Thousands turned out for a rally for Democratic presidential candidate Bernie Sanders at the Minneapolis American Indian Center on Sunday.
Sanders, a U.S. Senator from Vermont, railed against what he termed a “grotesque level of income inequality” in the country before an overflow crowd at the center in South Minneapolis.
State Rep. Karen Clark (DFL-Minneapolis) introduced Sanders at the town hall meeting and called him a “hero” and a voice for working people for more than 30 years.
“We cannot continue the status quo. We need Bernie Sanders,” she said.
Sanders said the country’s economic policies of the past 40 years have resulted in a “huge transfer” of wealth from the middle class to the very rich. “Something is profoundly wrong when the top one-tenth of 1 percent owns nearly as much as the bottom 90 percent,” he said.
The Vermont senator said addressing income inequality will take a fundamental shift in the political landscape.
“The billionaire class and their representatives in Washington are so powerful that the best president in the world cannot defeat them alone,” he said during a roughly 45-minute speech. “We need a mass movement of millions of people — a movement of people that stands up and says loudly and clearly that this great nation and our government belongs to all the people and not just a handful of billionaires.”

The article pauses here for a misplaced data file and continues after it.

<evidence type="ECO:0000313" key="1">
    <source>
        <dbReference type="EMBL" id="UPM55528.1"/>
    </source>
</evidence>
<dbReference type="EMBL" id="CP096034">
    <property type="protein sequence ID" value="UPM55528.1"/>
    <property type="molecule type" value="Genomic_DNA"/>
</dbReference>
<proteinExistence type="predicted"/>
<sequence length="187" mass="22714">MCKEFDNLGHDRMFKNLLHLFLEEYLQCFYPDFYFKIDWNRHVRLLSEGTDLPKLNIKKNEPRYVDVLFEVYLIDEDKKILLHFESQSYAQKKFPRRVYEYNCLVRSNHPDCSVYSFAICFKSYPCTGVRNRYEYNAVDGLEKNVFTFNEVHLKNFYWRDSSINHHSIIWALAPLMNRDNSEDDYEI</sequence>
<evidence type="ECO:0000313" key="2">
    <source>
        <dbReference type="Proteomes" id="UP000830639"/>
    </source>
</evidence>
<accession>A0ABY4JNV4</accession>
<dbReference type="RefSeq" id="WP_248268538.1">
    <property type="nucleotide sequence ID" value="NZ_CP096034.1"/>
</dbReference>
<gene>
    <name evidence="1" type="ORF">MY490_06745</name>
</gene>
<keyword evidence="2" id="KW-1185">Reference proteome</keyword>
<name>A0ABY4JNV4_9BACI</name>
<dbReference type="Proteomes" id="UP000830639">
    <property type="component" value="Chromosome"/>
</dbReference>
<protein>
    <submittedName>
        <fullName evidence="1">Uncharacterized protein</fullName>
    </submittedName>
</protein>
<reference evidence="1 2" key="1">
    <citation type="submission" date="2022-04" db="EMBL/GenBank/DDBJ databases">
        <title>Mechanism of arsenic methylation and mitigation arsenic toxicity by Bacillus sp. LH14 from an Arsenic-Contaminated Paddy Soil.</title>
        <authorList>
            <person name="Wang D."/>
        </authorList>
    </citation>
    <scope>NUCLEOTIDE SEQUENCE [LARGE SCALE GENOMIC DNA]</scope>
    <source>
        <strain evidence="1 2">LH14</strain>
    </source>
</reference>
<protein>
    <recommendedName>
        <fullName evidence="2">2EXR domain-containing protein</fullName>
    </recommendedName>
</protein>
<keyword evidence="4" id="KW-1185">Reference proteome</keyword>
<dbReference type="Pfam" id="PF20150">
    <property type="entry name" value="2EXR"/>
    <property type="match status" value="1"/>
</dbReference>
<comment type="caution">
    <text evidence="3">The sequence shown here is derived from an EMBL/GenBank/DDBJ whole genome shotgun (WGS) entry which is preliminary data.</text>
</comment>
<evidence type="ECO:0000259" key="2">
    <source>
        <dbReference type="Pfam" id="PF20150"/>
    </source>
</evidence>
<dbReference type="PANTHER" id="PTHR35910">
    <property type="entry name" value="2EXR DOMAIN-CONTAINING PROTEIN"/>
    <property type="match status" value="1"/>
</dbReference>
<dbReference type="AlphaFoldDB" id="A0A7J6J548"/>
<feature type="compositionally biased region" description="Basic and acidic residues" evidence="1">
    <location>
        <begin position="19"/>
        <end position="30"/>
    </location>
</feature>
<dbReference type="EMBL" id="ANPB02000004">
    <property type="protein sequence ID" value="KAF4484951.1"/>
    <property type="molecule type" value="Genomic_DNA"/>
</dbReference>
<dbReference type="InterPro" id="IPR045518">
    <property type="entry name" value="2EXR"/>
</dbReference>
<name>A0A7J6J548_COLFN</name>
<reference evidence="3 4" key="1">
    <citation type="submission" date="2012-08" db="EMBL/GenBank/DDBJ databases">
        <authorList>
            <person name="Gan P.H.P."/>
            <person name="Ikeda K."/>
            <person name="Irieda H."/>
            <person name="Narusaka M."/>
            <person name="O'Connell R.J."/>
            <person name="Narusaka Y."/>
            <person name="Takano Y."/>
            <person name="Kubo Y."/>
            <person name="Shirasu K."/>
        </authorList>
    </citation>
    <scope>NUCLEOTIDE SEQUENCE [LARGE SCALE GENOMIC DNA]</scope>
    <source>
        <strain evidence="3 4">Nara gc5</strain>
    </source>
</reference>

Sanders outlined a progressive agenda that emphasizes investments in education and infrastructure to spur job growth, a higher minimum wage, overturning Citizens United, universal healthcare, and aggressive policies to mitigate climate change, among other things. He called for people to join his campaign to mount a “political revolution in the country.”
Sanders, who was elected to the Senate in 2006 after serving 16 years in the House of Representatives, formally announced his bid for the Democratic Party presidential nomination on May 26 in Burlington, Vermont.
Former Secretary of State Hillary Clinton and former Maryland Gov. Martin O’Malley are also seeking the Democratic nomination. A large slate of Republican candidates has also recently announced their presidential campaigns for the 2016 election.
Stuart Wainstock, a resident of the Sheridan neighborhood in Northeast Minneapolis, attended Sander’s rally, and although he was impressed by his speech, he said he would like to have seen a more diverse crowd in attendance.
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“As far as a platform, Bernie really struck a chord. Several times he called out big corporations who tend to sway elections with money and made a point of saying this movement was larger than him, and he couldn’t do this alone,” Wainstock said. “There was lots of talk of the unification of the middle class and helping to build America we wanted to see.
Even though Bernie is a veteran senator, he wasn’t a perfect drone-like speaker. He hadn’t been manicured by a fancy PR team and it felt like his non-puppet-esque style won over the crowd.”